There were good and bad things about this pipeline.  On the plus side you had full control over what was run, and it was easy to tell when looking through a run folder exactly what had been done simply by looking at the directory structure.  Configuration was achieved mostly within a single gerald config file which said what type of analysis you wanted to run and provided details of the reference genome to use.  This config file could be passed to any stage in the pipeline and would pass down the levels so that with a single command you could run the whole pipeline from images to mapped data and be confident it was all going to work.

On the bad side this pipeline got quite clunky if you had to demultiplex your samples.  There were also issues with file types – illumina made their own variant of fastq files which used a different quality encoding to everyone else (two different variants actually), they also used a non-standard format for their alignments which required a non-trivial conversion to a more standard format for some downstream applications.  Also the final results files were named solely after the lane in which they were sequenced, so you couldn’t tell from the file name alone with run a file had come from, which was a pain when mixing files from different runs in the same analysis.  Finally the output files tended to be uncompressed text files, which as outputs got bigger (especially with the advent of the HiSeq) got very big and unwieldy.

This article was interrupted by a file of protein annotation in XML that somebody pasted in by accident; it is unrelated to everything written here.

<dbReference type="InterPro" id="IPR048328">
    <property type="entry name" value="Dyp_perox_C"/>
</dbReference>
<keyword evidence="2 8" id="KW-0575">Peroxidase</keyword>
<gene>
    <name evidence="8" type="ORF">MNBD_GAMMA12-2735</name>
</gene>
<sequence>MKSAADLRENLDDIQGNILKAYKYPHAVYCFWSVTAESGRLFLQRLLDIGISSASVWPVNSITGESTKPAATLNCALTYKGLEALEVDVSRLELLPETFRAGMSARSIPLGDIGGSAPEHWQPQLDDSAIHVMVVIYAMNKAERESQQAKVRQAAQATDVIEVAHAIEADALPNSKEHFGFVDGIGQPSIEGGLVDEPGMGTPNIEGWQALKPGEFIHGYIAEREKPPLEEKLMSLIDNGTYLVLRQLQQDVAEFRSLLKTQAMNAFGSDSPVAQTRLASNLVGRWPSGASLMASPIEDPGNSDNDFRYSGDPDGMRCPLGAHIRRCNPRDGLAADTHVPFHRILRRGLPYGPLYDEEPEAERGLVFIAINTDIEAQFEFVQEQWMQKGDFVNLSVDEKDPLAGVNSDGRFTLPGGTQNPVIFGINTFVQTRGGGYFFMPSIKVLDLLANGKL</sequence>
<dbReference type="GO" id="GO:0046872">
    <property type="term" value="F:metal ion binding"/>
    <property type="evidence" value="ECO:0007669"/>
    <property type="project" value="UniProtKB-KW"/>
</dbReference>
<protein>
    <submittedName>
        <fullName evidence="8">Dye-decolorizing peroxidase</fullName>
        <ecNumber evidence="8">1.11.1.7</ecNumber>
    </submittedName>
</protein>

Having said all of this, the system worked and had remained largely unchanged since the dawn of the GAII, albeit with different sections moving around between the pipeline server to the IPAR (remember those?), and the control PC.

A new hope…

Casava 1.8 was Illumina’s attempt to address some of the problems which had arisen in older versions.  It wasn’t just a tweak on the existing pipeline but rather a major update which fundamentally changed the way in which the pipeline was run and the types and locations of the output files.  The update had been planned for many months, with Illumina putting out a list of proposed changes for comment and responding to questions about these well before the release of the new pipeline.  The major changes were to be: